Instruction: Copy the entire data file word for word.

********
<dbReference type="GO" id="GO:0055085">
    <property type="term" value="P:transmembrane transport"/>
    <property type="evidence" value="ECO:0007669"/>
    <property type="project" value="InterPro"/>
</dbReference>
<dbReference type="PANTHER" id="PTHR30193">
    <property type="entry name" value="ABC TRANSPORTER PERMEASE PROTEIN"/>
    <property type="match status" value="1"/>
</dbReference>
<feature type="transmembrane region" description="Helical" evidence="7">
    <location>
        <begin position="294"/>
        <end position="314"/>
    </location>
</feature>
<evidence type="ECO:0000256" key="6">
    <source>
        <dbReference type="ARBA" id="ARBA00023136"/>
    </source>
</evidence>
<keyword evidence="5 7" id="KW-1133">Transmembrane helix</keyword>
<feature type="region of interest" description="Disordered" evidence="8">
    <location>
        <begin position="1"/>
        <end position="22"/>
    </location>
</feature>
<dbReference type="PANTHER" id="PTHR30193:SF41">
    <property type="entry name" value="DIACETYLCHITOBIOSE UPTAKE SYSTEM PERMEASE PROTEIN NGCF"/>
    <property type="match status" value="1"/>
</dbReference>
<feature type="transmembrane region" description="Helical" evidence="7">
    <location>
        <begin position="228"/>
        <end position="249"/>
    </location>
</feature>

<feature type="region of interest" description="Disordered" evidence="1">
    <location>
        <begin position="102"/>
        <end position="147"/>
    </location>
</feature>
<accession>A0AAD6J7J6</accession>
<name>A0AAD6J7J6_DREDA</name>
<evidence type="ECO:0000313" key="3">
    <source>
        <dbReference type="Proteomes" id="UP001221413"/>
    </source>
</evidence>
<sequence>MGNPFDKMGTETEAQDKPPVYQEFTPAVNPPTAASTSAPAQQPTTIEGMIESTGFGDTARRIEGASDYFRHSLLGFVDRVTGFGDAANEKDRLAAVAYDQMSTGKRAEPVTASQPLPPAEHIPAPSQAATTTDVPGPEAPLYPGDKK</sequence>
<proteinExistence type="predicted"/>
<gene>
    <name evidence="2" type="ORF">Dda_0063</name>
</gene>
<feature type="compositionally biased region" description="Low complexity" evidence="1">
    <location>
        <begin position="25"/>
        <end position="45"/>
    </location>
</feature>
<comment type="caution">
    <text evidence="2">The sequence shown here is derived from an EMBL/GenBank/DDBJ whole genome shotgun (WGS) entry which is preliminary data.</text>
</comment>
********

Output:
<dbReference type="GO" id="GO:0055085">
    <property type="term" value="P:transmembrane transport"/>
    <property type="evidence" value="ECO:0007669"/>
    <property type="project" value="InterPro"/>
</dbReference>
<dbReference type="PANTHER" id="PTHR30193">
    <property type="entry name" value="ABC TRANSPORTER PERMEASE PROTEIN"/>
    <property type="match status" value="1"/>
</dbReference>
<feature type="transmembrane region" description="Helical" evidence="7">
    <location>
        <begin position="294"/>
        <end position="314"/>
    </location>
</feature>
<evidence type="ECO:0000256" key="6">
    <source>
        <dbReference type="ARBA" id="ARBA00023136"/>
    </source>
</evidence>
<keyword evidence="5 7" id="KW-1133">Transmembrane helix</keyword>
<feature type="region of interest" description="Disordered" evidence="8">
    <location>
        <begin position="1"/>
        <end position="22"/>
    </location>
</feature>
<dbReference type="PANTHER" id="PTHR30193:SF41">
    <property type="entry name" value="DIACETYLCHITOBIOSE UPTAKE SYSTEM PERMEASE PROTEIN NGCF"/>
    <property type="match status" value="1"/>
</dbReference>
<feature type="transmembrane region" description="Helical" evidence="7">
    <location>
        <begin position="228"/>
        <end position="249"/>
    </location>
</feature>

<feature type="region of interest" description="Disordered" evidence="1">
    <location>
        <begin position="102"/>
        <end position="147"/>
    </location>
</feature>
<accession>A0AAD6J7J6</accession>
<name>A0AAD6J7J6_DREDA</name>
<evidence type="ECO:0000313" key="3">
    <source>
        <dbReference type="Proteomes" id="UP001221413"/>
    </source>
</evidence>
<sequence>MGNPFDKMGTETEAQDKPPVYQEFTPAVNPPTAASTSAPAQQPTTIEGMIESTGFGDTARRIEGASDYFRHSLLGFVDRVTGFGDAANEKDRLAAVAYDQMSTGKRAEPVTASQPLPPAEHIPAPSQAATTTDVPGPEAPLYPGDKK</sequence>
<proteinExistence type="predicted"/>
<gene>
    <name evidence="2" type="ORF">Dda_0063</name>
</gene>
<feature type="compositionally biased region" description="Low complexity" evidence="1">
    <location>
        <begin position="25"/>
        <end position="45"/>
    </location>
</feature>
<comment type="caution">
    <text evidence="2">The sequence shown here is derived from an EMBL/GenBank/DDBJ whole genome shotgun (WGS) entry which is preliminary data.</text>
</comment>